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Dinosaur diversity



Random musings . . . 

Among the books in my dino-library is THE NEW DINOSAURS by Dougal Dixon,
a sharp, whimsical, and wildly fun ride into a world of "future
dinosaurs," what evolution might have produced from Cretaceous dinosaurs
and other animals had the K-T extinction never happened.  Some of
Dixon's animals are just too fantastic to believe, but others I find
very believable, like "whulks" (whale-size krill-eating pliosaurs),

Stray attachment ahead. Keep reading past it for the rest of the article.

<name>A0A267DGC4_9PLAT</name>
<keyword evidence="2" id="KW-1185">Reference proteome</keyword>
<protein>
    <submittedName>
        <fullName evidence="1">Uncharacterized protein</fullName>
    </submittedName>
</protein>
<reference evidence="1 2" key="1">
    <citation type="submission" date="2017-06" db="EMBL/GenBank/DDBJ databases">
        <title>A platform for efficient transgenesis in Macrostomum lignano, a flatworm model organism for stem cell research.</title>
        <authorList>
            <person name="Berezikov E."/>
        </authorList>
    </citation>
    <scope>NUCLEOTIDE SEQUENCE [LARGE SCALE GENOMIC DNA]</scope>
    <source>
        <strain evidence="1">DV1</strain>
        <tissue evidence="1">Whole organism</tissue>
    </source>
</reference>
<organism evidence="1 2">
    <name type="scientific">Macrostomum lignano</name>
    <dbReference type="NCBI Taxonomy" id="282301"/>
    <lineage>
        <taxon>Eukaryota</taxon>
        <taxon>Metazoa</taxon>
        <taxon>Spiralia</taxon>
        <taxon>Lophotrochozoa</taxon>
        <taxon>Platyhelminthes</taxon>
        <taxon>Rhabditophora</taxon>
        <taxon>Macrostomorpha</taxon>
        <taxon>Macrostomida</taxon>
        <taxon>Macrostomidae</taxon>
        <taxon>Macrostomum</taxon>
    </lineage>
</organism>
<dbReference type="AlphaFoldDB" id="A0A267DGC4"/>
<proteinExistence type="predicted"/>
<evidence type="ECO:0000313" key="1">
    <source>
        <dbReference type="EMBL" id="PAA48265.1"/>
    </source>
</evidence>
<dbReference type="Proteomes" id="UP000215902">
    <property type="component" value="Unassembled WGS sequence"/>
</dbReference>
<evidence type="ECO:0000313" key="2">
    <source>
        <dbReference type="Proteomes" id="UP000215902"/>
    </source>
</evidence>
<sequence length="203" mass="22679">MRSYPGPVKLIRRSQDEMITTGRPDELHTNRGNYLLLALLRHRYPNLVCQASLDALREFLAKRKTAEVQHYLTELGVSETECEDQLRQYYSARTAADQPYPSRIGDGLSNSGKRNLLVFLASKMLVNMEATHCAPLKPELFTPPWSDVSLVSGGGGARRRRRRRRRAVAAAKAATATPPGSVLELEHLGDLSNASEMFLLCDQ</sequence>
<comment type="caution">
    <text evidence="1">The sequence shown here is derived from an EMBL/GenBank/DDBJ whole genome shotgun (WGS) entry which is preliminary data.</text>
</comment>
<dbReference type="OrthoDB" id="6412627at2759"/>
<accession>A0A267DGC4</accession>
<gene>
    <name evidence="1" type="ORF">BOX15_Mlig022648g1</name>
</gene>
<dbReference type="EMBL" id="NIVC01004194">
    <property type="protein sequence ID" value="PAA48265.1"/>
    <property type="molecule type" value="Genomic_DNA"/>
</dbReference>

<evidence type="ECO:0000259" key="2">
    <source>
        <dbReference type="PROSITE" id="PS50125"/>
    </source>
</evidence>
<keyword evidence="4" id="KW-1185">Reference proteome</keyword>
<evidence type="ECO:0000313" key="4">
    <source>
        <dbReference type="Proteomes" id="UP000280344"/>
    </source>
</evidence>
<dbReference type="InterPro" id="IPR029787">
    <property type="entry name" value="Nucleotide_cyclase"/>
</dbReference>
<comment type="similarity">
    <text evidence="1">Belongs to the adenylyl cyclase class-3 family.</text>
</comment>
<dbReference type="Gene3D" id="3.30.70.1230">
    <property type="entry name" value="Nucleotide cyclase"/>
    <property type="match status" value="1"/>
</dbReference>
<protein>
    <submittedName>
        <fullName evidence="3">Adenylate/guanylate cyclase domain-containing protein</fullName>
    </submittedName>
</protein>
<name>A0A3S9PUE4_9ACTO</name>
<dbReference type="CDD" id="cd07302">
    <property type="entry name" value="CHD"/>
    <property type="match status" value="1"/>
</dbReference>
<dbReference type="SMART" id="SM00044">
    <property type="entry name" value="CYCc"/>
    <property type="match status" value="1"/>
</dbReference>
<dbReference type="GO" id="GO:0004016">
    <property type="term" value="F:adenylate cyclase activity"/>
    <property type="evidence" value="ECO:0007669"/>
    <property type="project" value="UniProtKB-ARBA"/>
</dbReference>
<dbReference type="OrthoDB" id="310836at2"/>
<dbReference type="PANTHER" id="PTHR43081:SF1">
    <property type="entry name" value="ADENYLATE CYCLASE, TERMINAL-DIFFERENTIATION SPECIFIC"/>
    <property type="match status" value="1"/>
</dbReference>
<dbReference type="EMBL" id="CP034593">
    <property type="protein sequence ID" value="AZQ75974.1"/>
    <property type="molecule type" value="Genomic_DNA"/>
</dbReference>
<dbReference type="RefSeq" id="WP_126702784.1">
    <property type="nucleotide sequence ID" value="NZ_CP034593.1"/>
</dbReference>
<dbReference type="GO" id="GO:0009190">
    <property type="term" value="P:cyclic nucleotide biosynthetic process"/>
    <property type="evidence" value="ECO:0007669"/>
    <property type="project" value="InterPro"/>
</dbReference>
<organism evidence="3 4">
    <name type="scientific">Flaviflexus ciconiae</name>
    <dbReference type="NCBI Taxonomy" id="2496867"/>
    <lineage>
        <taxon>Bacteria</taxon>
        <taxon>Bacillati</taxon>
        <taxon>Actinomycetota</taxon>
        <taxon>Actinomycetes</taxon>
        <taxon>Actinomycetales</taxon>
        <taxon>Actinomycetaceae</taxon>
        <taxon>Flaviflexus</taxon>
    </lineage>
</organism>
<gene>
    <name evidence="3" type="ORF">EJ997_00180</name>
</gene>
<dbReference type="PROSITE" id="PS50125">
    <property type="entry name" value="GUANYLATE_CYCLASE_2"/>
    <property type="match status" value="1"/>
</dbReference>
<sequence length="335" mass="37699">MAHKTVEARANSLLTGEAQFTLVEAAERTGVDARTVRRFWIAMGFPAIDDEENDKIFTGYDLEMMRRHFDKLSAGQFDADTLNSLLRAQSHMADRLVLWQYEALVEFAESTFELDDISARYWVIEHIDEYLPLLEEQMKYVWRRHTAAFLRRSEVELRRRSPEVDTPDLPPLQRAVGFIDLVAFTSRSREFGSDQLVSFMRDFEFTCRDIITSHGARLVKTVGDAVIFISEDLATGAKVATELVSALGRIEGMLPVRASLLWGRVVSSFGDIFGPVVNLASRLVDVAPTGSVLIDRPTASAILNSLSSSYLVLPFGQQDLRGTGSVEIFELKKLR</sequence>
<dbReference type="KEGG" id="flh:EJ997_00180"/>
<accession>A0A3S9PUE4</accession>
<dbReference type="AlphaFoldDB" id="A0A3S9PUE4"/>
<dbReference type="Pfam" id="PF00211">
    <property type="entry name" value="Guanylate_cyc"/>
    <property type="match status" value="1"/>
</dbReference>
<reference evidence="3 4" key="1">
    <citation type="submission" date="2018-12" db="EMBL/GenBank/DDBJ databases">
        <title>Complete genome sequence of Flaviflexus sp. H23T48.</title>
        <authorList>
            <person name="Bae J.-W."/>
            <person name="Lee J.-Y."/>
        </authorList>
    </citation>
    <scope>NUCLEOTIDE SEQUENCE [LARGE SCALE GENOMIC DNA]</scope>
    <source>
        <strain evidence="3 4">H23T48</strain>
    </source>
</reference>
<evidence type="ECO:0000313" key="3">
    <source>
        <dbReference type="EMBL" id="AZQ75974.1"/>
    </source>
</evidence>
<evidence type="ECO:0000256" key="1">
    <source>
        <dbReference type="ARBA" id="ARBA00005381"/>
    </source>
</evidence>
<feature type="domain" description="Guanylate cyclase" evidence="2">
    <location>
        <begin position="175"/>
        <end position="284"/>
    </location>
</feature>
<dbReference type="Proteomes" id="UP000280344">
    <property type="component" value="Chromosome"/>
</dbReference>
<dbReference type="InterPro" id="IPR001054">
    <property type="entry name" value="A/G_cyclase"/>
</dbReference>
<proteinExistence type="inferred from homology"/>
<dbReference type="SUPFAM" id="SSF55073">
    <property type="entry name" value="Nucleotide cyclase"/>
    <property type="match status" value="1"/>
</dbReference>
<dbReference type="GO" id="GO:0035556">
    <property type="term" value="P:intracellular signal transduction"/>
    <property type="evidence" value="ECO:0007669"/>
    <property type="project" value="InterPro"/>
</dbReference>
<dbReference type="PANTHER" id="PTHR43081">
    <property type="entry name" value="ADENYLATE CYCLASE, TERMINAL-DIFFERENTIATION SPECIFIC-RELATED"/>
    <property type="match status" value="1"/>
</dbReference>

"sprintosaurs" (plains-dwelling hadrosaurs with flaglike tails), and
"arbrosaurs" (very small, exclusively arboreal coelurosaurs).  Which
leads to a question: IMO Dixon is right that these animals _could have_
evolved from dinosaurs in sixty-five million years -- so why didn't
they?  Dinosaurs dominated land ecosystems for a hundred and fifty
million years, but don't seem to have changed a whole lot for much of
that period.  I see bursts of diversification, like those that produced
the ceratopsids and hadrosaurs, but overall there seems to be a strange
"sameness" about dinosaurian faunas for large periods of time.  

Comments, thoughts, ideas, anyone?

-- JSW